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Monday, June 7, 2010

Today's trial as a learning and teaching tool -Blagojevich Trial 2010

Opening statements in the Rod Blagojevich corruption trial take place tomorrow. Blagovejich is the flamboyant former governor of Illinois, accused of trying to sell Barack Obama's Senate seat. For the uninitiated, the trial will provide a fascinating look at the seedy underbelly of Illinois government, where politics is a blood sport and influence peddling has been elevated to art form.

Beyond that, the trial should be a useful vehicle for teaching trial advocacy. Because of the high-profile nature of the case, it is likely to receive heavy press coverage, including learned commentary from the punditocracy about the advocacy choices of the attorneys for both sides.

Check out this article from the Chicago breaking news service for a preview of the different styles likely to be on display during opening statements tomorrow.

A quote that stood out to me in the article was from Blagojevich's attorney, Sam Adam, Jr.: "The more you try to say things the way you think people want to hear them, the more you get away from what got you there in the first place." One of the hardest things to teach budding young attorneys is to rely on their own voices, and I don't think I've ever seen the point better phrased by anyone else.

I am convinced that integrating discussion about current cases can be a valuable part of teaching either a trial advocacy or an evidence course. Students thrive on making connections between what they are seeing in the courtroom (or reading about, or watching on television), and what is being taught in the classroom. Personal experience as a student, then a teacher, has taught me how important this connection can be.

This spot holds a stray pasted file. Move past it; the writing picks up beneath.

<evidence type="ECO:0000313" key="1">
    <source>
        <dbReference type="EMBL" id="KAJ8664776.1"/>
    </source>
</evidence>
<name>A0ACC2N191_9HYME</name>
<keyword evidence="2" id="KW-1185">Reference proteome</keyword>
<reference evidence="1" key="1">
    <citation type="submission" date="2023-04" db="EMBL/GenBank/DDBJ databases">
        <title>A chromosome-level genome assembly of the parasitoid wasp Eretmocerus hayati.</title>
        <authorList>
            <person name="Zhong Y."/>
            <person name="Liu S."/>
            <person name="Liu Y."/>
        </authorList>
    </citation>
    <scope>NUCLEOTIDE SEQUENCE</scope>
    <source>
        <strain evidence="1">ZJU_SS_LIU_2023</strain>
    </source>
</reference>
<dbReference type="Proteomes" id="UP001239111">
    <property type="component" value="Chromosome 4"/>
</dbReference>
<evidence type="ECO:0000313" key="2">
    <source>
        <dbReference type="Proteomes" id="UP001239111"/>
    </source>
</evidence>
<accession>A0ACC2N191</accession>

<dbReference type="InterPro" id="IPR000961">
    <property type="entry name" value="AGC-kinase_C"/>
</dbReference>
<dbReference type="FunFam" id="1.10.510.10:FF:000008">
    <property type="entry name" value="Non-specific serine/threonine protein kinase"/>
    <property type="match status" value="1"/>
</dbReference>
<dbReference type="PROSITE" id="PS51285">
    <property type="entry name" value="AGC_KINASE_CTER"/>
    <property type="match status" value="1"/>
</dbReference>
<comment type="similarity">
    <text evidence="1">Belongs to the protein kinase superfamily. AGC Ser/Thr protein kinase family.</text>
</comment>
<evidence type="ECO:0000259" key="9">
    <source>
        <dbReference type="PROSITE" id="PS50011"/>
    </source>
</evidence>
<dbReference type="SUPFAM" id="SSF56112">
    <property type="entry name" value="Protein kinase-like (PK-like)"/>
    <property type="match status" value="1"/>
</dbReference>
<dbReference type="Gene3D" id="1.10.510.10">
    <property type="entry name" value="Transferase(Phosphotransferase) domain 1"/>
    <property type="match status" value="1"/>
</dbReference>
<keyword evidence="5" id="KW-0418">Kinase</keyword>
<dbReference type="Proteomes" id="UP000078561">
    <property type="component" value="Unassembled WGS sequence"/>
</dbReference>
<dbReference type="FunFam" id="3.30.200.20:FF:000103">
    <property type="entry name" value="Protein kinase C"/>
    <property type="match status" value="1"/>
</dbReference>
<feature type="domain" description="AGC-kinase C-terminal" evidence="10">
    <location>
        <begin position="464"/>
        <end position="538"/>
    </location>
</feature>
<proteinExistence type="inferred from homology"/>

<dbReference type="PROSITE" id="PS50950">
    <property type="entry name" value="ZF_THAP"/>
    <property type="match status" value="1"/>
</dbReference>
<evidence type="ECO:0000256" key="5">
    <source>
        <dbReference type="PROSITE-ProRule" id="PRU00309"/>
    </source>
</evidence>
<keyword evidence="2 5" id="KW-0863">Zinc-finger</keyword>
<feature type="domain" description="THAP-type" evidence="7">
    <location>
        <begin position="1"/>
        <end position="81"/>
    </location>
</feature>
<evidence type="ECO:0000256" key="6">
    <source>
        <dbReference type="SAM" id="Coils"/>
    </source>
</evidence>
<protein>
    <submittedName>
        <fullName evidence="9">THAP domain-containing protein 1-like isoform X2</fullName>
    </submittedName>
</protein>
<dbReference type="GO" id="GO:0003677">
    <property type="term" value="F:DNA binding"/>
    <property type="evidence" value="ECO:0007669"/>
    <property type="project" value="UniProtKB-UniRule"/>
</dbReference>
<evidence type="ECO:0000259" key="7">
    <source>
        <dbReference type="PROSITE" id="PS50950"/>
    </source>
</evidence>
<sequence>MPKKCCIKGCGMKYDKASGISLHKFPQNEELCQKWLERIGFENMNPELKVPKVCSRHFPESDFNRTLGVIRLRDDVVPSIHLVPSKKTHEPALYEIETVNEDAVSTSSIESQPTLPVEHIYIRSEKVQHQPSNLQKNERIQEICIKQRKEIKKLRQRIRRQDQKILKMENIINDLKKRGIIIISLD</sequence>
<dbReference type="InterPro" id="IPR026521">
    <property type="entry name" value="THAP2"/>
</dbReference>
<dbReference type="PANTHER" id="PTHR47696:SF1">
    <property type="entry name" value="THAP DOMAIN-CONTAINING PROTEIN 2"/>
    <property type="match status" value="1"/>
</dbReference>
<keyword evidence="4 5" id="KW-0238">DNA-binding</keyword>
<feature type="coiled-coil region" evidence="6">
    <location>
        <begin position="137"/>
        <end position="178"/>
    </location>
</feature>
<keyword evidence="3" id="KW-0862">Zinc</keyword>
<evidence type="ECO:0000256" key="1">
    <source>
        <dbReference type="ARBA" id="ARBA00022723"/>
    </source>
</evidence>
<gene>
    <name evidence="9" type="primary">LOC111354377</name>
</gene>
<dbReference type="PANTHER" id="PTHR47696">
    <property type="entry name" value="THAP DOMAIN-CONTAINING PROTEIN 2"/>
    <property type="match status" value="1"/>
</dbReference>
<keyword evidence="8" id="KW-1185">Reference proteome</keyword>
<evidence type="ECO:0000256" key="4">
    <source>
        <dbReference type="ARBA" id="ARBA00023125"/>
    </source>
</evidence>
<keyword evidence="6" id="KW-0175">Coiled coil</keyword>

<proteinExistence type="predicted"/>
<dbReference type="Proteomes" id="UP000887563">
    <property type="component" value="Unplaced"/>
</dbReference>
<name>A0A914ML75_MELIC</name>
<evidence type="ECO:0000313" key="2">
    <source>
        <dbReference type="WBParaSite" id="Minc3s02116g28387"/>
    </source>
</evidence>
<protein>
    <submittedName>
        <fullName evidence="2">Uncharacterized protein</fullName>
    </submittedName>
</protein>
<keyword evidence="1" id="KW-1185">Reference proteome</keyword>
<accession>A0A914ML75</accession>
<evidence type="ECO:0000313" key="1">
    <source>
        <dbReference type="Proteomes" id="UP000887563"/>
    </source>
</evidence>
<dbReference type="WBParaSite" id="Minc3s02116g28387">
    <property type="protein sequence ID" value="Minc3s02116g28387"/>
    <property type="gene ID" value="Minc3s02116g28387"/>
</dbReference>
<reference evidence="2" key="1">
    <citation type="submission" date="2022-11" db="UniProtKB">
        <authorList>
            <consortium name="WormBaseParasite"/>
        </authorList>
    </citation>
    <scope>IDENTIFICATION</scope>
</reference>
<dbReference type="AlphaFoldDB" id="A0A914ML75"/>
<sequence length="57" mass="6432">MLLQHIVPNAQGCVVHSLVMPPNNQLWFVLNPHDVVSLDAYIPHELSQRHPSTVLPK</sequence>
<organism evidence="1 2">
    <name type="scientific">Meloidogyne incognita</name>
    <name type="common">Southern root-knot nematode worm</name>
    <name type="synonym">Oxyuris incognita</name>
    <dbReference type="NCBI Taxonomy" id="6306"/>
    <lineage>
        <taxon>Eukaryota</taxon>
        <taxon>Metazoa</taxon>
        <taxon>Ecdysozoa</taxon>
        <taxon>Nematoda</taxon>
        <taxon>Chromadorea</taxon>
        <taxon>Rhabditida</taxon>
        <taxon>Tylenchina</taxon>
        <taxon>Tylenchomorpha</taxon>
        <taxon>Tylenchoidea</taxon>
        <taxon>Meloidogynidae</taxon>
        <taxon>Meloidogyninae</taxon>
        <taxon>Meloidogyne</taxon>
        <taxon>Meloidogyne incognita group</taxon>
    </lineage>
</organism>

I took a criminal trial practice class my third year of law school during the O.J. Simpson trial. Our class was taught by two seasoned criminal defense attorneys, who took full advantage of the teaching opportunity posed by the trial. We spent the first ten or fifteen minutes of each class discussing the case. The insights they provided about strategy, tactics, and decisions of counsel were invaluable, and helped me catch a glimpse of just how complex and difficult trial work can be. Until I took that class, I thought the world of appellate cases and advocacy represented the pinnacle of the lawyer's art; after the class was over, I felt differently, and I made my career choices accordingly.

So-I'll be paying close attention to the Blagojevich case. As an Illinois resident, I'm interested to know whether Blagojevich will join George Ryan in the Illinnois Governors' Wing of the Terre Haute Federal Correctional Institute. As a student of the human condition, I'm looking forward to witnessing a drama of potentially Shakespearean dimensions (after all, we have on trial a man with few inhibitions, who has promised to testify in his own defense, and who would not hesitate to drag the President of the United States down with him). And as a teacher of trial advocacy, I plan to be alert to opportunities to enhance my classroom instruction with a dose of real life.

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